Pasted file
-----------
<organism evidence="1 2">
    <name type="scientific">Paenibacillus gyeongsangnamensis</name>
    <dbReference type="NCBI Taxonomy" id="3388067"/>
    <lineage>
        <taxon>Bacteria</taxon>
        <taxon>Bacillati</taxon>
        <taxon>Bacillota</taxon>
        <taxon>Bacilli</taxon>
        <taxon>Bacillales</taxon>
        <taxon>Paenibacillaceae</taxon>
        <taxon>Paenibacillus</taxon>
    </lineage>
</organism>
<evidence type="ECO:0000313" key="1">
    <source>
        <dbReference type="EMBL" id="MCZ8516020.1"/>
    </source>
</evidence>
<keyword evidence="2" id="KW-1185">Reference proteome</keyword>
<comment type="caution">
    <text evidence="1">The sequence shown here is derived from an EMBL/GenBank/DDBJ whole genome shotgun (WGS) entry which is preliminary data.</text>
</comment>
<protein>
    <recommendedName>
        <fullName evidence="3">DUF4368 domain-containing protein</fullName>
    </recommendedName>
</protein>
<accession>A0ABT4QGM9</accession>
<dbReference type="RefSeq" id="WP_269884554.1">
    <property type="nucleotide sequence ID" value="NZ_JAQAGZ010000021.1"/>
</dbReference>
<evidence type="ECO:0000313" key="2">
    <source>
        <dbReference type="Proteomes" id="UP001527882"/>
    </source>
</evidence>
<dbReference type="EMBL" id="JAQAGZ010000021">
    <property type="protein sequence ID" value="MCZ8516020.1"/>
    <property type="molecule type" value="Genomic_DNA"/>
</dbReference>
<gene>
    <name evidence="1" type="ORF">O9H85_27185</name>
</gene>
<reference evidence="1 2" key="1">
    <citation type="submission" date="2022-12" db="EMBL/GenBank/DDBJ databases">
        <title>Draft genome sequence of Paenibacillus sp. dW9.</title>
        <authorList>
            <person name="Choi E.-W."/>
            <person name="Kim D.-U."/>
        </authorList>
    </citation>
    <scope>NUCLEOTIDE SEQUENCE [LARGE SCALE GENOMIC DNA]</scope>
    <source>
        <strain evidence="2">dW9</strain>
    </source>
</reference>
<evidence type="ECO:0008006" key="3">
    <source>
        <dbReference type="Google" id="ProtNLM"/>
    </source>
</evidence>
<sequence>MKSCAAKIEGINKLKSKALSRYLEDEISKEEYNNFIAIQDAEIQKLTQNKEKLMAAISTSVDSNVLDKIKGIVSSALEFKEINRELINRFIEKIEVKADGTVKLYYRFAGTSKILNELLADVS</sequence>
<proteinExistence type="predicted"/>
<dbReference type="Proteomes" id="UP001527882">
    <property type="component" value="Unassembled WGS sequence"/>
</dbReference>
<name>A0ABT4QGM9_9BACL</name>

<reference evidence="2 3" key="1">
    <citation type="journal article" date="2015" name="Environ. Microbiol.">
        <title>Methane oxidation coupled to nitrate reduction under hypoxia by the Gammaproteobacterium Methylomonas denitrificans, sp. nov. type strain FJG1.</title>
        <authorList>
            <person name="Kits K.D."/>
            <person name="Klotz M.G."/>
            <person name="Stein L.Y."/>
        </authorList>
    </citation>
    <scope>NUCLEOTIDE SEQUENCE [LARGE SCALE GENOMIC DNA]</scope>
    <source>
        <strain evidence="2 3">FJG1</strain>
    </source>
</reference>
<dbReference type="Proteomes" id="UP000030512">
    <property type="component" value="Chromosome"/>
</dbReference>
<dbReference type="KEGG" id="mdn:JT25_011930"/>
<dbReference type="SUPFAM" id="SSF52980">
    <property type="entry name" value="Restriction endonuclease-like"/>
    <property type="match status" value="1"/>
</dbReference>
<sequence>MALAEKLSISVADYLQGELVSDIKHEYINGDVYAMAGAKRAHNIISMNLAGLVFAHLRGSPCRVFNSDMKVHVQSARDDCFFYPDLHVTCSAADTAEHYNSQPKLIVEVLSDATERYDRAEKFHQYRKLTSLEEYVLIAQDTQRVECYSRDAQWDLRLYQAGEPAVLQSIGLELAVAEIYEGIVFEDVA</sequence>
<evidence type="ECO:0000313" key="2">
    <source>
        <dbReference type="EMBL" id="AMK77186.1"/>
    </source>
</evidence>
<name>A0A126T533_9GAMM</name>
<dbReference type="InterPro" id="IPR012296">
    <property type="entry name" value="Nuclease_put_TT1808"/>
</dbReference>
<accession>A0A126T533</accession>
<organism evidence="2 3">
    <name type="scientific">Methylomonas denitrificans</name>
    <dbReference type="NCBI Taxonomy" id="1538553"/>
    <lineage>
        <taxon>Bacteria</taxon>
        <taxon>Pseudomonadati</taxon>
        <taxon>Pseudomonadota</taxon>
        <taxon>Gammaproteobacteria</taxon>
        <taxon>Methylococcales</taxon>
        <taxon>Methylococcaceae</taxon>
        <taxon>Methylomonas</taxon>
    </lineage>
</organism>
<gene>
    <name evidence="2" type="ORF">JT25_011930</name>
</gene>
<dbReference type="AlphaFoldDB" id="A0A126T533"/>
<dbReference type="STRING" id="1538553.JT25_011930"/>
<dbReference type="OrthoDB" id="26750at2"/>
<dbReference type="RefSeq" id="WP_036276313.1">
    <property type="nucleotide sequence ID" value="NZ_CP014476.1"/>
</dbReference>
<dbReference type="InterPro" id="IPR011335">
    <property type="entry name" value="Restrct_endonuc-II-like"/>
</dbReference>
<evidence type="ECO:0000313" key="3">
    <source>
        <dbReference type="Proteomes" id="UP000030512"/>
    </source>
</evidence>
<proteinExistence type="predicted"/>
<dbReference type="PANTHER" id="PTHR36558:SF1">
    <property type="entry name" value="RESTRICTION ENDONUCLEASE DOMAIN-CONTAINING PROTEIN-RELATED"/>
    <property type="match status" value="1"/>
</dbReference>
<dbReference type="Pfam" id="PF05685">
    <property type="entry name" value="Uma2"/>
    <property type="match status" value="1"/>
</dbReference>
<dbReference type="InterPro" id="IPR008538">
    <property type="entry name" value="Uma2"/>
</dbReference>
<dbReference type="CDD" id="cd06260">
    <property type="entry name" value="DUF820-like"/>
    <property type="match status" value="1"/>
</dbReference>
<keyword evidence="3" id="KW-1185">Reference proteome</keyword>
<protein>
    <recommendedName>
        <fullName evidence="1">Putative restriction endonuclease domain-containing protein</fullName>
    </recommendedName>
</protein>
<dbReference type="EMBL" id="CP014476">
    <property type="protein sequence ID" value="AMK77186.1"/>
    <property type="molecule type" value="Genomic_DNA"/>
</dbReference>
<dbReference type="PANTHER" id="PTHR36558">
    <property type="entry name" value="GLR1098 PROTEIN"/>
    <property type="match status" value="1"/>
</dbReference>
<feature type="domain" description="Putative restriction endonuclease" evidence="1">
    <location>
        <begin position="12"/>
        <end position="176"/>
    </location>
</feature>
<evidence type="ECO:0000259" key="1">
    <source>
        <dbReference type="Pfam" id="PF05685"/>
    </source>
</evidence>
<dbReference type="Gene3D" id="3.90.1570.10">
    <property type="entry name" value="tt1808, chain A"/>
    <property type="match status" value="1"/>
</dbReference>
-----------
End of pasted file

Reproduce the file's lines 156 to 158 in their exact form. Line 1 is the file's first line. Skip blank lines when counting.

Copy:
</dbReference>
<dbReference type="PANTHER" id="PTHR36558">
    <property type="entry name" value="GLR1098 PROTEIN"/>